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NEW YORK (
TheStreet) -- Standard & Poor's on Monday followed up on its
downgrade of U.S. debt from a AAA rating to AA+, with similar downgrades for government-sponsored mortgage giants
Fannie Mae (FNMA) and
Freddie Mac (FMCC), along with 10 of the 12
Federal Home Loan Banks.
S&P lowered its long-term issuer credit ratings for Fannie, to AA+ from AAA, citing their "direct reliance on the U.S. government," after being placed into federal conservatorship in September 2008.
The agency lowered its rating for 10 of the 12 Federal Home Loan Banks to AA+ from AAA --with the Federal Home Loan Banks of Chicago Seattle having previously been lowered to AA+ -- because the FHLB system has "a very high likelihood of receiving support from the government if needed."
The ratings agency also lowered its senior debt rating for the Federal Farm Credit Banks to AA+ from AAA.
S&P also lowered its rating for "on 126
Federal Deposit Insurance Corp.-guaranteed debt issues from 30 financial institutions under the Temporary Liquidity Guarantee Program," along with four "National Credit Union Association-guaranteed debt issues."
The agency previously on Monday said in a statement that "the immediate effect" of its downgrade of U.S. Treasury paper would "be neutral to banks," since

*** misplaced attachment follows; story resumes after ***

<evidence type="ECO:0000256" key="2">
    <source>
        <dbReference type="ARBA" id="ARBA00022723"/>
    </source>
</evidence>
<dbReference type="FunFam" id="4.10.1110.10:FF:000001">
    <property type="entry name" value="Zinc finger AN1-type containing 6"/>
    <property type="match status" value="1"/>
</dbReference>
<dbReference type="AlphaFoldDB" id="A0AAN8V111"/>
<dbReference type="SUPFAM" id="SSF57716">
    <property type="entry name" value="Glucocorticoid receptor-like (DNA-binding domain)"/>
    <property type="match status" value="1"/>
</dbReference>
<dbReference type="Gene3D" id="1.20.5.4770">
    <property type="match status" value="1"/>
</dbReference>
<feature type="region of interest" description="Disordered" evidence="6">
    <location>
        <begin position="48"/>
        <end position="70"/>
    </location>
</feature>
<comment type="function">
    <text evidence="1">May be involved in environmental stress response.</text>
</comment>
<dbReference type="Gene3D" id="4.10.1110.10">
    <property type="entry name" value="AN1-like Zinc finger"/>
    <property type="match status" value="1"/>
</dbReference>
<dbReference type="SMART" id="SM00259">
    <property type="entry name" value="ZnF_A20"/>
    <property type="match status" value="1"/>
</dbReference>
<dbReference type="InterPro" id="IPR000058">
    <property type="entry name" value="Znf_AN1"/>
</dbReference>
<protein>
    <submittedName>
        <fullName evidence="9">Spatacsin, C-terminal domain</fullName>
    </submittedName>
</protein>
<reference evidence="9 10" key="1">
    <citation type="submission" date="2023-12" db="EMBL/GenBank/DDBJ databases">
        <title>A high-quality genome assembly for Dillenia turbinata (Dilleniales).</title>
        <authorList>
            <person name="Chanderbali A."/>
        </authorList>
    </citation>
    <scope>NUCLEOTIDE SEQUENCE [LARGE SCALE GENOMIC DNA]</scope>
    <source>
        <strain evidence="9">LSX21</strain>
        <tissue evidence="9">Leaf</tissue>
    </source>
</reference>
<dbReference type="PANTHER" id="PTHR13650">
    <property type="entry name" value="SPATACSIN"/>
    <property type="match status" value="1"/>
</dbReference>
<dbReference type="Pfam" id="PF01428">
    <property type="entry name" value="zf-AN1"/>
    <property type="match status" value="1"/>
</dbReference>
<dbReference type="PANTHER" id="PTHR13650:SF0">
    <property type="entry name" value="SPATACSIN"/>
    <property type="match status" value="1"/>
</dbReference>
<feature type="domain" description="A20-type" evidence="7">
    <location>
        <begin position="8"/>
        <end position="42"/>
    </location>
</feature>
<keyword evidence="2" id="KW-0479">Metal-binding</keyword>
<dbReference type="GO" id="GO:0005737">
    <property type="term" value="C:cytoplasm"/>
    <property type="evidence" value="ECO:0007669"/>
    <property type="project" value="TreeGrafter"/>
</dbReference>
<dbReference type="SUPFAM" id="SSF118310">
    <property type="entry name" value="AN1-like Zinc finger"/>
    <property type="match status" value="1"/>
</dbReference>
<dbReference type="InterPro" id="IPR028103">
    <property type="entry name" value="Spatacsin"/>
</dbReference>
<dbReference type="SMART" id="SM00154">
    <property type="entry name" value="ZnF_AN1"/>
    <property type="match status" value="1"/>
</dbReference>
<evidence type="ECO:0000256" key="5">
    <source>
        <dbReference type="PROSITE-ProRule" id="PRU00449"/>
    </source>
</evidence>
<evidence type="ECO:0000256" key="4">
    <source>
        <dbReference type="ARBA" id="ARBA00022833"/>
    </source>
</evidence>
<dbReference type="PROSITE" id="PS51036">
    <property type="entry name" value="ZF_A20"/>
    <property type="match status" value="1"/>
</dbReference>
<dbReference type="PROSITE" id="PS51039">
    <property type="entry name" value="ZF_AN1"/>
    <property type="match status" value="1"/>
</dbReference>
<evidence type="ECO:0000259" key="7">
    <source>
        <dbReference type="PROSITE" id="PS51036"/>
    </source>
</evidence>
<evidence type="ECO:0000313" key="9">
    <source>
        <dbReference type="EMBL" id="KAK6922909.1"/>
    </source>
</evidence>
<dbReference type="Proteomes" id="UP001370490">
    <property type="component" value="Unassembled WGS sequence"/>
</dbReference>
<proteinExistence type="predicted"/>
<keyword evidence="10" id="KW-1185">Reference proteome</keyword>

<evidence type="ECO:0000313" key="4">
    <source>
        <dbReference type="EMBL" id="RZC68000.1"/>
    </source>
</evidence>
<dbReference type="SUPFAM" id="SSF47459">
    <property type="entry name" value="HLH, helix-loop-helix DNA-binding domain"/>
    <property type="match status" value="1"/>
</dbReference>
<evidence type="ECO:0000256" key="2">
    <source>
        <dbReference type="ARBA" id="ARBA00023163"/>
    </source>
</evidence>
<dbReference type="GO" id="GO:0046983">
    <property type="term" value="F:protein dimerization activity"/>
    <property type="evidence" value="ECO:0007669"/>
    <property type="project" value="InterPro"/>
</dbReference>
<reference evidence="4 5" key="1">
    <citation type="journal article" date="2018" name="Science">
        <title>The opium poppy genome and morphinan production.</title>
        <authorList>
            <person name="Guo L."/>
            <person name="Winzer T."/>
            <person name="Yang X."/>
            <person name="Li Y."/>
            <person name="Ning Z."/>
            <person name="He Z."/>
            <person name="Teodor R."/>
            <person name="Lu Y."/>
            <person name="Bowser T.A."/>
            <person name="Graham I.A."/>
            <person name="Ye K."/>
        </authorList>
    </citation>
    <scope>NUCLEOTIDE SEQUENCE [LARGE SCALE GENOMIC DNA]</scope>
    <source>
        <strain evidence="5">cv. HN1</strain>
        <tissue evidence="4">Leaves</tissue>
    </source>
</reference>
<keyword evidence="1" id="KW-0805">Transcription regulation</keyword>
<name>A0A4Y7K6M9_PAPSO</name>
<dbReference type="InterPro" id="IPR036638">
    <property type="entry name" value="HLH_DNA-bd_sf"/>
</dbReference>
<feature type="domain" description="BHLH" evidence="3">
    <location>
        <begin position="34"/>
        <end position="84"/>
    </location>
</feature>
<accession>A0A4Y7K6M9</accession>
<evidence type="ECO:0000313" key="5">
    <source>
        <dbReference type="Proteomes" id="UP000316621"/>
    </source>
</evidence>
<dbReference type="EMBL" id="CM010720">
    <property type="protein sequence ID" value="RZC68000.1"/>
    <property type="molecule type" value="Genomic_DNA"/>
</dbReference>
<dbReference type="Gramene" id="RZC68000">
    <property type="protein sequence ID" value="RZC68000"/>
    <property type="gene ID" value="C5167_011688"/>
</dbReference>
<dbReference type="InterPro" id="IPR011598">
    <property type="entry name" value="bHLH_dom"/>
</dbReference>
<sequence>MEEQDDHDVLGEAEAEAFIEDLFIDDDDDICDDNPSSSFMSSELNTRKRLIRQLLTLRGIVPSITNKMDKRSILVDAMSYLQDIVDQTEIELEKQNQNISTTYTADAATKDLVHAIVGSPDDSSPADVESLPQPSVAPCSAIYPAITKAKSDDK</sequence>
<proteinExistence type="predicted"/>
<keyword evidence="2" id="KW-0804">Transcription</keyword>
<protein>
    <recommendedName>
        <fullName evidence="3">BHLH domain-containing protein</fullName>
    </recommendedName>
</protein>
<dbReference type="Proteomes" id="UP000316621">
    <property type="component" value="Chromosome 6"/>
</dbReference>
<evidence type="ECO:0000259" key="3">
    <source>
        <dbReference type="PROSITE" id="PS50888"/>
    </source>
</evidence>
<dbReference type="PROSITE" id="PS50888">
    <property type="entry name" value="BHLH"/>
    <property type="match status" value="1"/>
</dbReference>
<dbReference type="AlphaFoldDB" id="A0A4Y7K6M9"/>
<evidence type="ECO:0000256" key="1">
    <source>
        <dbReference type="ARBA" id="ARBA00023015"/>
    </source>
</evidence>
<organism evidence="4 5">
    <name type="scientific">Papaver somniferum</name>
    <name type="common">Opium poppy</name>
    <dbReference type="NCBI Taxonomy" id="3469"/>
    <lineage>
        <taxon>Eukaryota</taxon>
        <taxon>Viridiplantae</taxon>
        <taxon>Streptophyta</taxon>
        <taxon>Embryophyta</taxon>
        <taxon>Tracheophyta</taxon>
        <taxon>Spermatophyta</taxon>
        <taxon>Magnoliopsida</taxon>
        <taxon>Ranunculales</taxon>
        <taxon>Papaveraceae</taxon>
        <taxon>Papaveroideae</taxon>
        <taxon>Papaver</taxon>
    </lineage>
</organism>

bank's regulatory capital requirements would be unaffected, and the
Federal Reserve would "continue to accept Treasuries as collateral for overnight borrowings, with no capital penalty."
The agency also said that "due to the downgrade, longer-term interest rates will likely start to rise gradually, as buyers of Treasury bonds demand higher rates to compensate for the added riskiness of U.S. Treasuries," but that with U.S. treasuries maintaining their status as the "preferred place for flight-to-safety movements...the net effect should be a slight increase in long-term rates. "
S&P said that it expected "bank net interest margins to increase slightly, going forward," with loan quality "unchanged by the downgrade."
S&P's comforting words had no effect on the market, as investors remained quite sour on the banking sector early during Monday's trading session, with the
KBW Bank Index(I:BKX) down 5% to 39.54, after last week's 10% decline.
Bank of America (BACO) were down over 9% to $7.43 in early trading, after the nation's largest banks saw its share plunge 16% last week.